Very few people remember the short-lived 3D resurgence of the 1980s. I think we, as a movie-going collective, realized the best thing to do with films like ‘Metalstorm: The Destruction of Jared-Syn’ and ‘Treasure of the Four Crowns’ was to, quite simply, forget them. For the greater good, we have suppressed our memories and moved forward. But one movie from that strange era has hung around and still flails an appendage about for our attention: Charlie Band’s dreck epic, ‘Parasite.’
‘Parasite’ is best known as Demi Moore’s first film and, to be honest, she is gorgeous in it. Her feathered hair, that weird jumpsuit/overall outfit she rocks, and her raspy scream are all over this movie. But the movie also features Cherie Currie, the former lead vocalist for The Runaways. She screams too, but she does not sing “Cherry Bomb.” ‘Parasite’ is also a good place to see some early work from creature designer Stan Winston, who went on to create both the Terminator and the Predator.
Pedigree! This movie has one. It is filled with talent to its very brim. Unfortunately, ‘Parasite’ is like that ugly piece of refrigerator art your favorite child brings home. No matter how much you love that kid and see the potential within him or her, you put that piece of art on the side of the fridge so you don’t have to look at it.
The plot is pretty standard. In a post-apocalyptic world, a scientist (Robert Glaudino, who looks like a thinner, sweatier Jeff Goldblum) has created a kind of parasite that an evil corporation wants to use as a bio-weapon. One of the parasites has taken up residence in the scientist’s belly. He has the other one in a vacuum bottle so he can study it. The bottle is stolen by a group of leather thugs who unleash the parasite onto the world. The scientists have to stop the parasite before A) it eats everyone it comes in contact with and B) the hired killer from the company finds it and takes it back for weaponization.
At its core, this movie is, essentially, another ‘Alien’ knock-off. You’ve seen it before in one form or another, but ‘Parasite’ moves soooo slooooooowly, it is excruciating to watch. There are long stretches of screen time where absolutely nothing happens. The scientist drives an ambulance. He reads a book. He eats some soup. None of this serves to further the story. The characters are poor copies of better, more fleshed-out ones. The ‘Mad Max’ desert gang, the wise old African-American, the aging actress who used to be beautiful, and the assassin in a three piece suit all make appearances here as if they were attending a stereotype convention. Add in the slow-motion shots that allegedly looked great in 3D, which we are now forced to watch in glorious 2D, and you have a film that is about shallow characters inexplicably reaching towards the camera. It sounds like a Beckett play; it plays out like Stick Figure Theater.
There is nothing even remotely grounded in reality in ‘Parasite.’ You can’t relate to the humans, you certainly can’t relate to the monster and all you really want is for everyone to stop being stupid. For example, when the scientist wonders if he can kill the parasite with high-frequency sound, he drags out an oscilloscope. This makes sense visually because we can see the sound waveform. However, while oscilloscopes can measure the electrical signal of a sound, they can’t produce a sound. What’s he gonna do? Hum real loud?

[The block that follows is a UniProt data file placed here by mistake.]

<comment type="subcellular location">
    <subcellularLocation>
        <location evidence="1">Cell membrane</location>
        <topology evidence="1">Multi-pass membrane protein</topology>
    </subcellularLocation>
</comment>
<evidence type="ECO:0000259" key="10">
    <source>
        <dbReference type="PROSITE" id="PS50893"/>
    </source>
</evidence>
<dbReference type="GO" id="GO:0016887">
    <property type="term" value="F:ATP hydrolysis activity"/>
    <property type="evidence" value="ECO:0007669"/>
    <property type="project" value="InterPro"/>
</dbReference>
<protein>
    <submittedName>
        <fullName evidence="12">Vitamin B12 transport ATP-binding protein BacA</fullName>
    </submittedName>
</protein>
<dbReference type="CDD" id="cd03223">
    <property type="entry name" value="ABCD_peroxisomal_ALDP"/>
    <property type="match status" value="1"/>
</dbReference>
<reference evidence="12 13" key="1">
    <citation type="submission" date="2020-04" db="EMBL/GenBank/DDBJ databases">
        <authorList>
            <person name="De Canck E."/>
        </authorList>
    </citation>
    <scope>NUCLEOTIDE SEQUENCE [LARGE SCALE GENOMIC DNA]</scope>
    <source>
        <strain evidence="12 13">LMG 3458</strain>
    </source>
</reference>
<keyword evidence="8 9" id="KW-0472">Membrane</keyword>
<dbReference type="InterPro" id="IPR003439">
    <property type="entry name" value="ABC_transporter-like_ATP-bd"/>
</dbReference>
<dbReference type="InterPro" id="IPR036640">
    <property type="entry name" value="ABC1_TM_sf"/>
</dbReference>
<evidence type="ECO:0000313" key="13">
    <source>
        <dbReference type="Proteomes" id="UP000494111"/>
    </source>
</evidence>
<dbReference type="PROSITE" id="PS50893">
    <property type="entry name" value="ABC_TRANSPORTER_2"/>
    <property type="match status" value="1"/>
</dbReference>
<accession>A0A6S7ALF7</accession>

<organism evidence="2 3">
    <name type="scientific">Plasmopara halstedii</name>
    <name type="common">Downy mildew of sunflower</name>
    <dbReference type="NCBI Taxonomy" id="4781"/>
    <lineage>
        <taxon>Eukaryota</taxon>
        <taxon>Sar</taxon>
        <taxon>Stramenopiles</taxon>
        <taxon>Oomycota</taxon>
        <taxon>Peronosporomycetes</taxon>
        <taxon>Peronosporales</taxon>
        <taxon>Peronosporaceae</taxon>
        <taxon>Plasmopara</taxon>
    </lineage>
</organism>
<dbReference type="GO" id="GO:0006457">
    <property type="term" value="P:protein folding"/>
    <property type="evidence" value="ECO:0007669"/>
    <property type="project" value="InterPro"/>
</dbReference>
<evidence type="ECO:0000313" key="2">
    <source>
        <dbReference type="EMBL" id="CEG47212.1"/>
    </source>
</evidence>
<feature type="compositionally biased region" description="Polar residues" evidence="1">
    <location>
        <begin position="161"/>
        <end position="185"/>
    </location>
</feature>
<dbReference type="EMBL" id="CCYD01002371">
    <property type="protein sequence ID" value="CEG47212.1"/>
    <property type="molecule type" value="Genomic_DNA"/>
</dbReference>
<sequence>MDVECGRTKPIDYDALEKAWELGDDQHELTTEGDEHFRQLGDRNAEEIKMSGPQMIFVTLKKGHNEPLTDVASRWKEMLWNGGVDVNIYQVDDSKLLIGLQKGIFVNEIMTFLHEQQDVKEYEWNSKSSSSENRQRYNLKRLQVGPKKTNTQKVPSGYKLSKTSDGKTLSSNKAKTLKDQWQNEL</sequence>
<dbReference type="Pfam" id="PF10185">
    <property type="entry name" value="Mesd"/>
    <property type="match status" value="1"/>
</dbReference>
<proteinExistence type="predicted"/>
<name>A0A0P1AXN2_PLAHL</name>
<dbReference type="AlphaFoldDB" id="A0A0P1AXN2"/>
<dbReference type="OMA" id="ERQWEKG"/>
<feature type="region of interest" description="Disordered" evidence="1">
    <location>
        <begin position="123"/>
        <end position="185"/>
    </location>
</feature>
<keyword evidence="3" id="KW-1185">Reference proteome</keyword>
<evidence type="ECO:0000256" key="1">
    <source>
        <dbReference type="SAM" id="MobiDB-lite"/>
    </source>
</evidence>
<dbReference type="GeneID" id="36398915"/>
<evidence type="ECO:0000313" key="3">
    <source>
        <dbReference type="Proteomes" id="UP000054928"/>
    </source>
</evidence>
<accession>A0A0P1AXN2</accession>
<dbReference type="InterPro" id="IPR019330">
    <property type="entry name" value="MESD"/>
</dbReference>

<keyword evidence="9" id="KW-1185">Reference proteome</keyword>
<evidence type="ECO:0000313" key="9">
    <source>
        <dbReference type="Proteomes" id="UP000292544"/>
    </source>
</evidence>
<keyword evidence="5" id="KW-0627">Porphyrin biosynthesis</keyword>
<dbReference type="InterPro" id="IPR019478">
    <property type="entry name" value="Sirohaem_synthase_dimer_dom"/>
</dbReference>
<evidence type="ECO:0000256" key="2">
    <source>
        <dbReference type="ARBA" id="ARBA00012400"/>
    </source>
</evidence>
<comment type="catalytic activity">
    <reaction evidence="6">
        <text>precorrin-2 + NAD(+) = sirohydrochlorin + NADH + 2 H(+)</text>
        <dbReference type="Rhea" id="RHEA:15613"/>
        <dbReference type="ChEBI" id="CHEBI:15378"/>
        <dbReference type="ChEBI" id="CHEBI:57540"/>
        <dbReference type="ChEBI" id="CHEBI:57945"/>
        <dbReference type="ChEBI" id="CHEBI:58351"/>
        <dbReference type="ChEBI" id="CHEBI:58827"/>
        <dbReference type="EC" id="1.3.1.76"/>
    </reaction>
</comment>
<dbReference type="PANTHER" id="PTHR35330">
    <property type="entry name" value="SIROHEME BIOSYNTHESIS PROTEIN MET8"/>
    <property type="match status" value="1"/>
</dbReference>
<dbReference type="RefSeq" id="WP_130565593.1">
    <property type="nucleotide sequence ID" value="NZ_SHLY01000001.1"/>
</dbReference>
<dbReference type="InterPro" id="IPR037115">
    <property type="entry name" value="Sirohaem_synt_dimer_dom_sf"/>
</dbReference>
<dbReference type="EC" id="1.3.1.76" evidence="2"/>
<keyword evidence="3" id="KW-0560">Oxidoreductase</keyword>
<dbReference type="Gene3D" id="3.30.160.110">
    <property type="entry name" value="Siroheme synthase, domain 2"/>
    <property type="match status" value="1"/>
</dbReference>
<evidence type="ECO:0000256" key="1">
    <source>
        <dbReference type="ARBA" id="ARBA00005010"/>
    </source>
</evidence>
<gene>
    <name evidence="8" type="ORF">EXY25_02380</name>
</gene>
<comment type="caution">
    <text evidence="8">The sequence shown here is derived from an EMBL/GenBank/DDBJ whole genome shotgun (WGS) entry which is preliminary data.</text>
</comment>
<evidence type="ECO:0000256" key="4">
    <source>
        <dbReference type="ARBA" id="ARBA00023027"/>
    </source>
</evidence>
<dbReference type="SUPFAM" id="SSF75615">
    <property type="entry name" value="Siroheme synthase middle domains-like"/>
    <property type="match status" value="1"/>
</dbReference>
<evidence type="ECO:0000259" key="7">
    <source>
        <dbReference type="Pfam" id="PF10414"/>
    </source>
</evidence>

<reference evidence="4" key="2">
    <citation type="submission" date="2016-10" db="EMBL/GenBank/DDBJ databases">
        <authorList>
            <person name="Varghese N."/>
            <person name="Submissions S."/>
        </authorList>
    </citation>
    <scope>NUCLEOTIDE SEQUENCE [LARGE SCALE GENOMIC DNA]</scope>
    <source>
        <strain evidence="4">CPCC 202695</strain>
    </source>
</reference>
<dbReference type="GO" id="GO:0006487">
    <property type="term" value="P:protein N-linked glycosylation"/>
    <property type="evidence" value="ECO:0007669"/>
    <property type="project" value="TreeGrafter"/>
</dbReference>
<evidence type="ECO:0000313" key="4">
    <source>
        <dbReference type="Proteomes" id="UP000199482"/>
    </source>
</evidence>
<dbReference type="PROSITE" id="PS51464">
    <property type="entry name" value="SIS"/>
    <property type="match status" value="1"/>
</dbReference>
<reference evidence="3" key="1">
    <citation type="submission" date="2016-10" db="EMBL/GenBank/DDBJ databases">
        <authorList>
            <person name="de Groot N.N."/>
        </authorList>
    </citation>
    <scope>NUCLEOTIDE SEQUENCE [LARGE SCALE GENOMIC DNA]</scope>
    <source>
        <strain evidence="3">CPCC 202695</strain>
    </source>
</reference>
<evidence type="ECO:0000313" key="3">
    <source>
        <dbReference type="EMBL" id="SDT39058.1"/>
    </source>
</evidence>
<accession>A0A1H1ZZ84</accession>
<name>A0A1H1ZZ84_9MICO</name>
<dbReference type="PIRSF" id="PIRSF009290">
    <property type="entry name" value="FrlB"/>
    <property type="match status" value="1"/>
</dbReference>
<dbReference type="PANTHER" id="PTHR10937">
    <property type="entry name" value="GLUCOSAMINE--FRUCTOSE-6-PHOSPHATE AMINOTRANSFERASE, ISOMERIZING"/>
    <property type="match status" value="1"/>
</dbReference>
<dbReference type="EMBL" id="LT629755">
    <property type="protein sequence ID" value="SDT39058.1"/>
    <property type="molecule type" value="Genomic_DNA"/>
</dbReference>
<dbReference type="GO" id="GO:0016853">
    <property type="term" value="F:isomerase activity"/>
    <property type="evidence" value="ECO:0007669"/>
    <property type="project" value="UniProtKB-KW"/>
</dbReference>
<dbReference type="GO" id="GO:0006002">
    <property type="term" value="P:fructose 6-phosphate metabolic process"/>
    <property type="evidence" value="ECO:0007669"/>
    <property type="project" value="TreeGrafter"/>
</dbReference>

This is the same story sci-fi filmmakers have been falling back on since the Golden Age of Sci-Fi when Theodore Sturgeon and Fritz Leiber were writing pulp stories for nickel magazines. Here’s an unstoppable monster. How do we stop it? There are hundreds of variations on that same theme, some of them quite good. This is not one of them. In fact, it feels like extra steps were taken to ensure that ‘Parasite’ is as dumb as possible.
It’s difficult to gauge the special effects in ‘Parasite’ because I didn’t see it in its original 3D format. The monster itself is a slug with teeth, not incredibly sophisticated, and could very well be a hand puppet. There are some elements of Fulci in the stomach-bursting scenes, but not enough to make a true believer cut the movie any slack. There aren’t even any jump scares, because all those shocks are filmed in slow motion, to take full advantage of the 3D that is no longer there. My gut tells me, though, that even in 3D, ‘Parasite’ would be a long laborious experience, full of long stretches of yawning and throwing popcorn.
Of all the 3D films from the eighties that we tried to forget, it’s a shame that ‘Parasite’ is the one we choose to remember. ‘Parasite’ is a sloppy excuse for a monster movie. In need of judicious editing and a brain, the movie plods along, fatally boring everyone who gets in its way. Let me put it another way for those of you who have broken conditioning and remember: ‘Parasite’ is no ‘Spacehunter: Adventures in the Forbidden Zone.’